Wheels: Helbiz has purchased Wheels and will supplement the scooter fleet with a new group of electric bicycles starting this week. Grace Adams


Shared bicycles will be returning to Santa Monica this week when international mobility company Helbiz deploys its first vehicles in the city

Shared bicycles will be returning to Santa Monica this week when international mobility company Helbiz deploys its first vehicles in the city.

Santa Monica lost its dockless bike option last year when Lyft withdrew from the entire region but Helbiz recently purchased existing provider Wheels and will utilize those permits to launch up to 100 electric bicycles.

Helbiz is an international company with a portfolio of transit products including bike/scooters, food delivery, mopeds and insurance. The Wheels purchase gives Helbiz a foothold in the Los Angeles market as Wheels is the only company operating across all Los Angeles markets (L.A., Santa Monica, West Hollywood, and Culver City).

“From a strategic perspective, this acquisition is expected to double revenue, expand the cities served, enhance margins, and reduce costs,” said Helbiz CEO and Founder Salvatore Palella. “Our focus is to adapt and grow with profitability at the core of every decision. This acquisition makes us even more confident in our ability to achieve that goal in the next 18 months. Our customers are utilizing cutting edge technology to make their lives easier and they are educating their communities through adoption. In the same vein, our goal is to demonstrate to the capital markets that the micro-mobility model is sustainable through data driven, highly focused, and tightly controlled expenditures.”

Helbiz said their bicycles will complement the Wheels scooter and offers a more traditional experience for users.

“Right away after the acquisition, we reached out to the cities where Wheels was permitted, one of these is the City of Santa Monica and the city was more than happy to see this change in the ownership of the company and basically we decided to request the possibility of including some of our vehicles as well in the city,” said Gian Luca Spriano, Director International Business Development.

Metro operates its own bikeshare program with bikes available at several Expo line stations but those devices need to be returned to designated locations at the conclusion of use. Veo has a vehicle that is technically a bike but functions predominantly as a sit-down scooter.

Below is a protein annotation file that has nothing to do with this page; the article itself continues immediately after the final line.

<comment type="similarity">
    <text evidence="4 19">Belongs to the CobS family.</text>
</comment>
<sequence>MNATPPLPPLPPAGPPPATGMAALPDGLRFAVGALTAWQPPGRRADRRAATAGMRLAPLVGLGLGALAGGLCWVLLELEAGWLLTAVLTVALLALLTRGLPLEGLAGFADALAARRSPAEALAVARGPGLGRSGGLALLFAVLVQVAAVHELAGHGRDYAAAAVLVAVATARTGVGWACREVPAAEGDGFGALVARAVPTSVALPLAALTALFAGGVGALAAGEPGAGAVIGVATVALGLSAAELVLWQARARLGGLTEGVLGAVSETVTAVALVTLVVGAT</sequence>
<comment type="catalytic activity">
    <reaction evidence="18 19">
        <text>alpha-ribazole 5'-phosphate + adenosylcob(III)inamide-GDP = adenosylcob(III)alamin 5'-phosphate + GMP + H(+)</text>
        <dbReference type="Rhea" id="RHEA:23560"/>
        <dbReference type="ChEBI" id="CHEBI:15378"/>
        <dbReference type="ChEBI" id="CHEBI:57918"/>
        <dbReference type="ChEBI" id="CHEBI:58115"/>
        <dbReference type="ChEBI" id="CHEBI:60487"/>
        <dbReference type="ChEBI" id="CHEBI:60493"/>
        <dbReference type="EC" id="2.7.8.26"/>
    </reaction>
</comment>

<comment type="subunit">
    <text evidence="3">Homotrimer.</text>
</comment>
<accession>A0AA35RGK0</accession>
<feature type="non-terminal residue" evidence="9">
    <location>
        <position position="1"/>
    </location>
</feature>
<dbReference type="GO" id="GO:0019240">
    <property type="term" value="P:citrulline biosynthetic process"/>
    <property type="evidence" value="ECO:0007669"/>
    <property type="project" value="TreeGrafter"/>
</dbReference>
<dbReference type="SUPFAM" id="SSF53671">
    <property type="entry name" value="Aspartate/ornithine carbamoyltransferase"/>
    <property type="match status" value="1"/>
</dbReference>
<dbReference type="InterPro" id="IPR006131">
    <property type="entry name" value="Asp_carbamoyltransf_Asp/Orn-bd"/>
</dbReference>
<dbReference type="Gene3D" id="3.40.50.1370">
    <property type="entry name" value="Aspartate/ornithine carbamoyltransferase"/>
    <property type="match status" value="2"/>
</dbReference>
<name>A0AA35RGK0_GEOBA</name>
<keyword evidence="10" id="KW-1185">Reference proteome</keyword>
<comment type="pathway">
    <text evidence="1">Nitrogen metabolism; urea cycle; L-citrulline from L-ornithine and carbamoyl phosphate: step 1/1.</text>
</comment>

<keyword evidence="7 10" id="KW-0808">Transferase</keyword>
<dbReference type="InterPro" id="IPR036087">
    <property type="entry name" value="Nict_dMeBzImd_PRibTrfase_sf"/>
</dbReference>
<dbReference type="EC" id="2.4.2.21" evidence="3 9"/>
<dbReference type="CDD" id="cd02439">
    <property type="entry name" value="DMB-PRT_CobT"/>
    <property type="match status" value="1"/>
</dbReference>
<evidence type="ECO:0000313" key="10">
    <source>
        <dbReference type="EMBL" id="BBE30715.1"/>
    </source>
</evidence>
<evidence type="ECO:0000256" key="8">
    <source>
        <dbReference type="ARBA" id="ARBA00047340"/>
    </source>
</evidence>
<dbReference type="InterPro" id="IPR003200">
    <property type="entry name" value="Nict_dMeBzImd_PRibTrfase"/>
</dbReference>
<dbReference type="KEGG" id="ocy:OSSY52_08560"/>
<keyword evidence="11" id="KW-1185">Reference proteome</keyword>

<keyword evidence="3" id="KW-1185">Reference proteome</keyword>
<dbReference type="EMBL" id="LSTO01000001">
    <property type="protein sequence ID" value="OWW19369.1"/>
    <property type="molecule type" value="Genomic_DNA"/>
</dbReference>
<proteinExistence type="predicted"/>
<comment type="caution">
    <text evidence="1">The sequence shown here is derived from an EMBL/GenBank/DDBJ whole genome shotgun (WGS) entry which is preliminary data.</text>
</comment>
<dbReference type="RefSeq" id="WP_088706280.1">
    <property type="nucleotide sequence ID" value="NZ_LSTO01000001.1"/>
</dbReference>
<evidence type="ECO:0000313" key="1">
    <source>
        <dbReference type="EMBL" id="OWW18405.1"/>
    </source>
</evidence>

The companies are in the midst of merging their systems and said customers should be able to use either app to rent a device. The company will keep the Wheels brand and operational staff, meaning employees won’t have to relearn local rules and regulations.

While companies in Santa Monica have been operating under an extended pilot program, Lyft removed its scooters and shared bicycles from the region citing a lack of longterm commitments from area municipalities.

Santa Monica’s program authorizes four companies — Lyft, Spin, Veo and Wheels — supplying about 2,200 devices in Santa Monica neighborhoods, all regulated by the Santa Monica Department of Transportation.

The Phase 2 Pilot Program began in July 1, 2021 and runs through September of this year when the city will establish a contract model with one or two operators for a minimum of three years, with a total five-year term possible. The City will be begin recruiting its two contract providers this year.

A contract model would give the city more control over operations including the ability to influence rider rates and encourage equity efforts. The contract would also cover operational service levels, penalties and contract termination information.

“The City is pleased to see Wheels/Helbiz launching pedal-assisted e-bikes in Santa Monica,” said Senior Transportation Planner Trevor Thomas. “These devices will address substantial community demand for shared bikes and will join the rest of the City’s shared mobility fleet in providing convenient and sustainable mobility options.”


Matthew Hall

Matthew Hall has a Masters Degree in International Journalism from City University in London and has been Editor-in-Chief of SMDP since 2014. Prior to working at SMDP he managed a chain of weekly papers...